On another note, does Santa Clara County Board of Education do?  Is it merely another layer of bureaucracy in a highly fractured educational “system” that seems laden with administrators and bureaucrats at a time when the kids have no pencils or books?  nd why is there a need for another bureaucrat like yourself, Mr. Di Salvo to oversee the bureaucrats at separate school districts ( I will represent San Jose Unified and Orchard School Districts in Trustee Area 4, encompassing North San Jose, Willow Glen and Almaden Valley.)?  Don’t they have enough six-figure bureaucrats to do the job?

    And I hope you had a good time in San Diego @ the Marriott Harbor Hotel.  Who picked up that tab for you and all the other bureaucrats who attended? How many pencils and books would the money spent on your collective junket have provided to our kids?

    And people wonder why our state is going bankrupt!! Jeez!!!!!!!!

  7. JMO said, “The conclusion I draw from those facts is that throwing money at it does not solve the “problem” of high drop out rates by hispanics and blacks.

    You’d probably have a higher graduation rate if you made a rule that no-one without a high school diploma or GED could collect welfare…ever.”

    JMO, I can’t believe you said something that ignorant.

  8. REALLY, Kathleen?!  We’ve been throwing gobs of money at education for decades, since at least The Great Society at the federal level, and yet the drop out rate is higher.  Take off the rose colored galsses, girl.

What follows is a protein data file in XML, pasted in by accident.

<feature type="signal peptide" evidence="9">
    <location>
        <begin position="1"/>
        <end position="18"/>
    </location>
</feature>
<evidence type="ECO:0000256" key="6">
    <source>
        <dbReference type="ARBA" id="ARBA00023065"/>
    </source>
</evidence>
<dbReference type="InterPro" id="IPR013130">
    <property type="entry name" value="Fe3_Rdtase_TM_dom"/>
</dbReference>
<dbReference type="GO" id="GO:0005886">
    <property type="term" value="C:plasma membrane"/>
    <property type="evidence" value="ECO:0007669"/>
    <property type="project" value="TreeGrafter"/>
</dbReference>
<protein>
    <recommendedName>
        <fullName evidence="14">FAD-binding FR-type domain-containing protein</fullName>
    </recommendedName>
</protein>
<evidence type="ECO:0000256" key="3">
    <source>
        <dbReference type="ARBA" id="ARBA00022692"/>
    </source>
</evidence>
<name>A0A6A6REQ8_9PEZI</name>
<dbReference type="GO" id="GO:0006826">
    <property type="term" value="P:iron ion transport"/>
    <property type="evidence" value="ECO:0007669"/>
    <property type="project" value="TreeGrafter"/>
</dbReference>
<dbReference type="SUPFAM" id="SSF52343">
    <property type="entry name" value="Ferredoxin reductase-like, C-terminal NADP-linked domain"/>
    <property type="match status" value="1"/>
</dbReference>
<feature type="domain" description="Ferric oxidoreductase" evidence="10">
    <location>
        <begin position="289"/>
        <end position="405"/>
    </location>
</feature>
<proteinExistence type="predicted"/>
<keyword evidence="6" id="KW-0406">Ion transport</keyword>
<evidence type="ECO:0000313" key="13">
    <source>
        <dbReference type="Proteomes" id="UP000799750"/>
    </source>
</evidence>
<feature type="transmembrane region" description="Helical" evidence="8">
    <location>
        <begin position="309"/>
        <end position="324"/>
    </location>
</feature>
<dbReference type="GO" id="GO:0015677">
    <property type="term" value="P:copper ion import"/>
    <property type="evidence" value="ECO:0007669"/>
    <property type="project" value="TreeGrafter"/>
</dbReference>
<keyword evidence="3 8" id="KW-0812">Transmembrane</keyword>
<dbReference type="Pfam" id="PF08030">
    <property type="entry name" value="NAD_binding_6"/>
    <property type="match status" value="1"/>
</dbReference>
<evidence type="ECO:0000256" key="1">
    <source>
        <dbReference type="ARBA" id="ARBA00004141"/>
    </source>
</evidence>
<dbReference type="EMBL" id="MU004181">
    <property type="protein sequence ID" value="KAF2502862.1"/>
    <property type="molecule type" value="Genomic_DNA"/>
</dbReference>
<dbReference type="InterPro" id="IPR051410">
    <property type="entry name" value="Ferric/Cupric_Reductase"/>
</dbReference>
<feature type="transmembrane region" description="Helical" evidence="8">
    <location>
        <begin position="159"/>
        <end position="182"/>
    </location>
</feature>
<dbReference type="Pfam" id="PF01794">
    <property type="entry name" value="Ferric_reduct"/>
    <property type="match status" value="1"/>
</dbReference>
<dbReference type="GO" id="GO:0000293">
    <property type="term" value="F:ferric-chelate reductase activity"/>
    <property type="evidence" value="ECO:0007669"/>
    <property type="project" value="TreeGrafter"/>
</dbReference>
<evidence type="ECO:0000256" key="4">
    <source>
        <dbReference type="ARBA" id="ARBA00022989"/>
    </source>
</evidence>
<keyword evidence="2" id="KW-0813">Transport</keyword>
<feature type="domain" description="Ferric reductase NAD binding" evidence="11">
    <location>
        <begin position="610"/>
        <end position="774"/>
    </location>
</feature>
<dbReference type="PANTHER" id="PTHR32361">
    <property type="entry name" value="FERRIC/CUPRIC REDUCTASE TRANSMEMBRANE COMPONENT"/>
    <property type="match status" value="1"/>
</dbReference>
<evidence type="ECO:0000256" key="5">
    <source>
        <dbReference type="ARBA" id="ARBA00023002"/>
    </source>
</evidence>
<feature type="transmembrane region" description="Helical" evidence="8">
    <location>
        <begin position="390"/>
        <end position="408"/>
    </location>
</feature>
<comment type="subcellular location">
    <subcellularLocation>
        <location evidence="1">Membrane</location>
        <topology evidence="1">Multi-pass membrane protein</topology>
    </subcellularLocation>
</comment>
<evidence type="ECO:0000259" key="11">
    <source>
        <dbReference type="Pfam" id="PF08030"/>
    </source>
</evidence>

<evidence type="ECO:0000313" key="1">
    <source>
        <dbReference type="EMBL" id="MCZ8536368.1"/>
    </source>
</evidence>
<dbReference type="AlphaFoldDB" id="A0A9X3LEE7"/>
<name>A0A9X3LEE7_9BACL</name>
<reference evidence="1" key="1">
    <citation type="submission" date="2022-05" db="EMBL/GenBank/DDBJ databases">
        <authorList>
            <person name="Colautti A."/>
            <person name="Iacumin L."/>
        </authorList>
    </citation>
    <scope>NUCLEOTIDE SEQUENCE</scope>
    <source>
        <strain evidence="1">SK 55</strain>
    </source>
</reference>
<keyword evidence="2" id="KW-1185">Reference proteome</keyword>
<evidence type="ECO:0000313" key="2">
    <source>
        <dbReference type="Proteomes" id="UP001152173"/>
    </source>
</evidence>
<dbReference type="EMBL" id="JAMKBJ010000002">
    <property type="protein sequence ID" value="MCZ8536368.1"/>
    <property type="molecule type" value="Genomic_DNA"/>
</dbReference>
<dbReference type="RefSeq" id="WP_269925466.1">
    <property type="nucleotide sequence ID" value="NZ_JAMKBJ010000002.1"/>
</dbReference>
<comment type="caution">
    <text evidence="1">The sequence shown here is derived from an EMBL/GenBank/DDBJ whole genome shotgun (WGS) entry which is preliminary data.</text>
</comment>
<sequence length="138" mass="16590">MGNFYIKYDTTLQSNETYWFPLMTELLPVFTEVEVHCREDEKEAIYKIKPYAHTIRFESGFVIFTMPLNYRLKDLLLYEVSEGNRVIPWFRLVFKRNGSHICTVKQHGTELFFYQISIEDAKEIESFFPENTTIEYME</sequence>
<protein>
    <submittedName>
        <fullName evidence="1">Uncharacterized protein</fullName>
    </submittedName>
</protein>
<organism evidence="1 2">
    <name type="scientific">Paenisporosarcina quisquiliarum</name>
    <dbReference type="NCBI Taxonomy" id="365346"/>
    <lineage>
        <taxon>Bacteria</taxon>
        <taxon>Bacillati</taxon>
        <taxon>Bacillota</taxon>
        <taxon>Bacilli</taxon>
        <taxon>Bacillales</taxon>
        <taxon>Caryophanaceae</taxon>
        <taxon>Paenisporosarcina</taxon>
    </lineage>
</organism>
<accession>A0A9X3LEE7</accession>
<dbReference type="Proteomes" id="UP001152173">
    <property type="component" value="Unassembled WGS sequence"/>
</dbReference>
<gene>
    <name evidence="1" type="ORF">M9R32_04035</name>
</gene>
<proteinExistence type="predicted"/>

9. #8-JMO,
    I think you are the one who needs to expand your education on the topic. There’s been a new wave of hard working people applying for assistance, and according to the media, it is happening at a rate never before heard of since the depression. Do you have any idea how many college educated people have lost their jobs and homes in the past year and a half? Many of these folks have ended up applying for food stamps, Medical, and financial assistance because their unemployment has run out. As TAX PAYERS who paid into this system for decades, they have every right to take advantage of these programs.
      I think you need to rethink your concept of what exactly “Welfare” is because it is a new day JMO. Not everyone is as fortunate as you are to have the luxury of sitting back in a financially secure life, judging something you know nothing about from first hand experience.